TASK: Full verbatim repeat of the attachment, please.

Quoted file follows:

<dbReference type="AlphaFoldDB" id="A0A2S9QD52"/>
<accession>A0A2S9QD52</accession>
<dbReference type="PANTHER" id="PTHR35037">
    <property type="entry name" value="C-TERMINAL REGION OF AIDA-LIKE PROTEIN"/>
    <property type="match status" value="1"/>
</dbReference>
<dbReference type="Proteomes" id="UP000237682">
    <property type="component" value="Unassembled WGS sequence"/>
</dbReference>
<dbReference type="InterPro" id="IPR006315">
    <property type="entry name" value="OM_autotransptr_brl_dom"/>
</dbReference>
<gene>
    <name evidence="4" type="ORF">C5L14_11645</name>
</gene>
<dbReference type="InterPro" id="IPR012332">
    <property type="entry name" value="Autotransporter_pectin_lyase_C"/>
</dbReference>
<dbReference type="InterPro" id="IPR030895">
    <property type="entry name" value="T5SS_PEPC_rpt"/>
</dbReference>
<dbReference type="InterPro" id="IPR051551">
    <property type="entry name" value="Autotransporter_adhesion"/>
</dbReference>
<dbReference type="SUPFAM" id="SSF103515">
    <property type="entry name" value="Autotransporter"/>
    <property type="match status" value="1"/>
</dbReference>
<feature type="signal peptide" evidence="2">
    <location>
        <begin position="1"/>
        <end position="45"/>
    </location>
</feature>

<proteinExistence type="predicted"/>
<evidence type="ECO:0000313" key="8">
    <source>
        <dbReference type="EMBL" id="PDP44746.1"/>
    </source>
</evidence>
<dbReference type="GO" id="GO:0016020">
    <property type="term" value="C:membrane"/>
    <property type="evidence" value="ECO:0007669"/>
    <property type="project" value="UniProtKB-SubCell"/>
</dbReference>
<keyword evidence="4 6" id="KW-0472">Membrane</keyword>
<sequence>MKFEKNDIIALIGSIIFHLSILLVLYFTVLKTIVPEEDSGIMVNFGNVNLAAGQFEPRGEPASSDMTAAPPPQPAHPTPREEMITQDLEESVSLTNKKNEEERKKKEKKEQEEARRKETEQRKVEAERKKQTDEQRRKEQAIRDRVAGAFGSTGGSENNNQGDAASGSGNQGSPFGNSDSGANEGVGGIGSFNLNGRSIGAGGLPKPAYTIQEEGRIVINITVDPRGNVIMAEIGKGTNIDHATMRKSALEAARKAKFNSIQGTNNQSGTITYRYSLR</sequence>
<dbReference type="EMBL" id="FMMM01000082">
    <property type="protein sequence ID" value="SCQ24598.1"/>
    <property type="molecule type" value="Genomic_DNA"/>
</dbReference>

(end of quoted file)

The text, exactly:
<dbReference type="AlphaFoldDB" id="A0A2S9QD52"/>
<accession>A0A2S9QD52</accession>
<dbReference type="PANTHER" id="PTHR35037">
    <property type="entry name" value="C-TERMINAL REGION OF AIDA-LIKE PROTEIN"/>
    <property type="match status" value="1"/>
</dbReference>
<dbReference type="Proteomes" id="UP000237682">
    <property type="component" value="Unassembled WGS sequence"/>
</dbReference>
<dbReference type="InterPro" id="IPR006315">
    <property type="entry name" value="OM_autotransptr_brl_dom"/>
</dbReference>
<gene>
    <name evidence="4" type="ORF">C5L14_11645</name>
</gene>
<dbReference type="InterPro" id="IPR012332">
    <property type="entry name" value="Autotransporter_pectin_lyase_C"/>
</dbReference>
<dbReference type="InterPro" id="IPR030895">
    <property type="entry name" value="T5SS_PEPC_rpt"/>
</dbReference>
<dbReference type="InterPro" id="IPR051551">
    <property type="entry name" value="Autotransporter_adhesion"/>
</dbReference>
<dbReference type="SUPFAM" id="SSF103515">
    <property type="entry name" value="Autotransporter"/>
    <property type="match status" value="1"/>
</dbReference>
<feature type="signal peptide" evidence="2">
    <location>
        <begin position="1"/>
        <end position="45"/>
    </location>
</feature>

<proteinExistence type="predicted"/>
<evidence type="ECO:0000313" key="8">
    <source>
        <dbReference type="EMBL" id="PDP44746.1"/>
    </source>
</evidence>
<dbReference type="GO" id="GO:0016020">
    <property type="term" value="C:membrane"/>
    <property type="evidence" value="ECO:0007669"/>
    <property type="project" value="UniProtKB-SubCell"/>
</dbReference>
<keyword evidence="4 6" id="KW-0472">Membrane</keyword>
<sequence>MKFEKNDIIALIGSIIFHLSILLVLYFTVLKTIVPEEDSGIMVNFGNVNLAAGQFEPRGEPASSDMTAAPPPQPAHPTPREEMITQDLEESVSLTNKKNEEERKKKEKKEQEEARRKETEQRKVEAERKKQTDEQRRKEQAIRDRVAGAFGSTGGSENNNQGDAASGSGNQGSPFGNSDSGANEGVGGIGSFNLNGRSIGAGGLPKPAYTIQEEGRIVINITVDPRGNVIMAEIGKGTNIDHATMRKSALEAARKAKFNSIQGTNNQSGTITYRYSLR</sequence>
<dbReference type="EMBL" id="FMMM01000082">
    <property type="protein sequence ID" value="SCQ24598.1"/>
    <property type="molecule type" value="Genomic_DNA"/>
</dbReference>